The offshore supply chain is peppered with lots of small companies that, at first glance, seem unremarkable. They quietly get on with their job and rarely, if ever, make the headlines. Moreover, they are invariably privately owned.
They are innately conservative and are determined to stand on their own two feet, rejecting attempts by banks and private-equity outfits to pump money into them to accelerate growth or force them into arranged marriages, or other ploys that do not necessarily have the long-term health of the business at heart.
It happens that such firms are possibly the best equipped of all to ride the financial storm that threatens to derail so many others with P/E and bank money propping them up – or worse, if they are stock-exchange listed.
One such company is Electro-Flow Controls of Aberdeen and Houston. It was set up by its managing director, John Wheeler, in 1988 and he was joined relatively early on by Ted Littlechild, who is sales and marketing director.
They are clearly proud of their conservatism and pointed out to Energy that, over the past few years, the business has grown very rapidly, albeit this is a position they had to wait for patiently over a rather long time before the business really took off.
Wheeler said: “We’ve been growing very fast over the last three to four years. The retrofit market has expanded considerably and we’re doing a lot of work overseas, especially in the Middle East, Brazil and out of our Houston office.”
Littlechild: “We’ve been growing 40% per annum over the last three to four years. Our technical strength has been doubling year on year. Go back three/four years and we were 18-20 people; we’re now 55 and heading for 60.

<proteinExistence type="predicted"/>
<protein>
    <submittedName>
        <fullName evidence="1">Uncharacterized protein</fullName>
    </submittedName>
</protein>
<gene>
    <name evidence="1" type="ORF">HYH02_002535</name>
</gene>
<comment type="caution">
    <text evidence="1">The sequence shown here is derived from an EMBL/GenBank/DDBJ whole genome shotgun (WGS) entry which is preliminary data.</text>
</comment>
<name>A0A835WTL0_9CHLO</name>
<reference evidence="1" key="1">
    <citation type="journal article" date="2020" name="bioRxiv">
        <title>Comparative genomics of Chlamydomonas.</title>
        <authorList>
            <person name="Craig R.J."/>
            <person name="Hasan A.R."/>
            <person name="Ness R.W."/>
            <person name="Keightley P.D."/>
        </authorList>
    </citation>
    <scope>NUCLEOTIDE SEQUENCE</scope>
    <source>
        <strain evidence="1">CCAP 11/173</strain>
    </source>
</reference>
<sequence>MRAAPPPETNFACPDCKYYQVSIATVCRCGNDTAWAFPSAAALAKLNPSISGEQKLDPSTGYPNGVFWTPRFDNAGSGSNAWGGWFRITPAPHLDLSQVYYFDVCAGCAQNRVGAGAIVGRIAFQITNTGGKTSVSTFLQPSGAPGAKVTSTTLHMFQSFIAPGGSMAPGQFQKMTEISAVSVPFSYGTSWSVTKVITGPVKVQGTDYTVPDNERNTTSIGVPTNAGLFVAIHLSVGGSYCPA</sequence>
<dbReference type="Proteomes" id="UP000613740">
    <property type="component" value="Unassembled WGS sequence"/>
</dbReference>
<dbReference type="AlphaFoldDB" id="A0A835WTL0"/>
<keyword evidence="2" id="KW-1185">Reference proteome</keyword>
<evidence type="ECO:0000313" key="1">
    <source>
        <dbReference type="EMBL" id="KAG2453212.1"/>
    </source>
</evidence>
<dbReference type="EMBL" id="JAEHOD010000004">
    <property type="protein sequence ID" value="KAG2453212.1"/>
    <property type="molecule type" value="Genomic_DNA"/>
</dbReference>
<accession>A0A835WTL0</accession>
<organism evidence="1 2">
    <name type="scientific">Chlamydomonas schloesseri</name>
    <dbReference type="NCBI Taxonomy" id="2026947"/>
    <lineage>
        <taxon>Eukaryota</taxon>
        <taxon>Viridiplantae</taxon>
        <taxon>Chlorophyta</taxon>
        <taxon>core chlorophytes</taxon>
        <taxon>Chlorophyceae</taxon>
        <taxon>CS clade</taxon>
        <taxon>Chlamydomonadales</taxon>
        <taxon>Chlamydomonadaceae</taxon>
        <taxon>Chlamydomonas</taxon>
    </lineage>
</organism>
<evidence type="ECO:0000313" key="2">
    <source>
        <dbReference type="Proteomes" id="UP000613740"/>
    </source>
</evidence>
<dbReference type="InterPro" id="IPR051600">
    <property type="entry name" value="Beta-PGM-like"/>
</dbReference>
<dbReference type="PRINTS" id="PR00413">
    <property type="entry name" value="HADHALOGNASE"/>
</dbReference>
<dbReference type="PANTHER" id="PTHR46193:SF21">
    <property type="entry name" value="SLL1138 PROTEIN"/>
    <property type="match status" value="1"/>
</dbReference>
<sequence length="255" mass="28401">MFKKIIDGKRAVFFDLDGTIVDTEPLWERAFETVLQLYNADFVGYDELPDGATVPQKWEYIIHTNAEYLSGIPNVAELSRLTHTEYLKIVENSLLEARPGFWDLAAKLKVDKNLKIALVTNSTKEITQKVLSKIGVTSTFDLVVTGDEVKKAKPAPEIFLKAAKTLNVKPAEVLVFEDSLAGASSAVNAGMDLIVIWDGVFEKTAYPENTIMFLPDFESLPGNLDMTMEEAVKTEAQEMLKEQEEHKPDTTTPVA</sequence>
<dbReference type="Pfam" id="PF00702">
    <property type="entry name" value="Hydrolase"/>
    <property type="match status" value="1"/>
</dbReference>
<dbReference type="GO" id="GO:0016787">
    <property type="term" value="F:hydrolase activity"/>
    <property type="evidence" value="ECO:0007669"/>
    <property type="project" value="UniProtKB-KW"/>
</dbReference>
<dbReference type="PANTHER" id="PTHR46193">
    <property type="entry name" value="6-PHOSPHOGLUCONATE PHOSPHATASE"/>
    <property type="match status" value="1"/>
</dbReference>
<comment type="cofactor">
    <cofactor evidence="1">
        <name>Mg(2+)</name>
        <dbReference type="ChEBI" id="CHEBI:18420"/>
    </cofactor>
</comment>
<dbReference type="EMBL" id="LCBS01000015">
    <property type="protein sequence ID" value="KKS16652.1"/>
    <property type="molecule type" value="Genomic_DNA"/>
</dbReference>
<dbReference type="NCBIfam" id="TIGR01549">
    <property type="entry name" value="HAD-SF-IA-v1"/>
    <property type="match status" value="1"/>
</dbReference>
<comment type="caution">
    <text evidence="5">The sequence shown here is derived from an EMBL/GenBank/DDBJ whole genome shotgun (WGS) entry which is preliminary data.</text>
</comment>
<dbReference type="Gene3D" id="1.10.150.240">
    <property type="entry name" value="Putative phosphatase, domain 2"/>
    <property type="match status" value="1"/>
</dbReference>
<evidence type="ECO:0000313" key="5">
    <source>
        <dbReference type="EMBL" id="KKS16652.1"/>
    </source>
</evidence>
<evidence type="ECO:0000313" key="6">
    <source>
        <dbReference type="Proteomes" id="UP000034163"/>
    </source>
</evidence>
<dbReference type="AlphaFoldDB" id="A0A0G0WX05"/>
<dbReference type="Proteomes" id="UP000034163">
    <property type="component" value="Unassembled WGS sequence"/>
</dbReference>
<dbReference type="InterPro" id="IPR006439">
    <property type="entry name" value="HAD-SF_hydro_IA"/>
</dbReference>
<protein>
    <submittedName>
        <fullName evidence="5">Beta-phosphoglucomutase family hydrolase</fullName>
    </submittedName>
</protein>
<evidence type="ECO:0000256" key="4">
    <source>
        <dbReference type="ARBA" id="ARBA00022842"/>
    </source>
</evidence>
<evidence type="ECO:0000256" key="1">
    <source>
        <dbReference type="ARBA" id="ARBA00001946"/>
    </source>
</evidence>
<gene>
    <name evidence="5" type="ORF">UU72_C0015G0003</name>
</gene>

“Turnover leapt, especially in 2006. This coincided with our securing a large subsea BOP (blowout preventer) controls package and our then getting virtually the entire instrumentation refit on the same rig … including instrumentation for drilling, shutdown systems, video systems, bulk tank storage, and so on.
“Over the present financial year, we’ll pull around $15-16million between the UK and US. For the year ahead, the forecast is for around $20million. Obviously, the (dollar-pound) exchange rate will have an impact.”
Wheeler and Littlechild candidly admitted to Energy that, in the early years of Electro-Flow Controls, the focus was “on survival”. They kept a “low profile for 14 or so years”.
Wheeler: “We’ve always sought to consolidate the business along the way. We’ve been very cautious.
“Take the export market that now accounts for 70% of turnover. We didn’t start that until we had a solid foundation in the UK from which to work … in other words, until we felt we could support the initial financial penalty of going into exports.
“The primary relationships are with American drilling contractors. However, we have made significant progress in places like Brazil with indigenous rig owners.”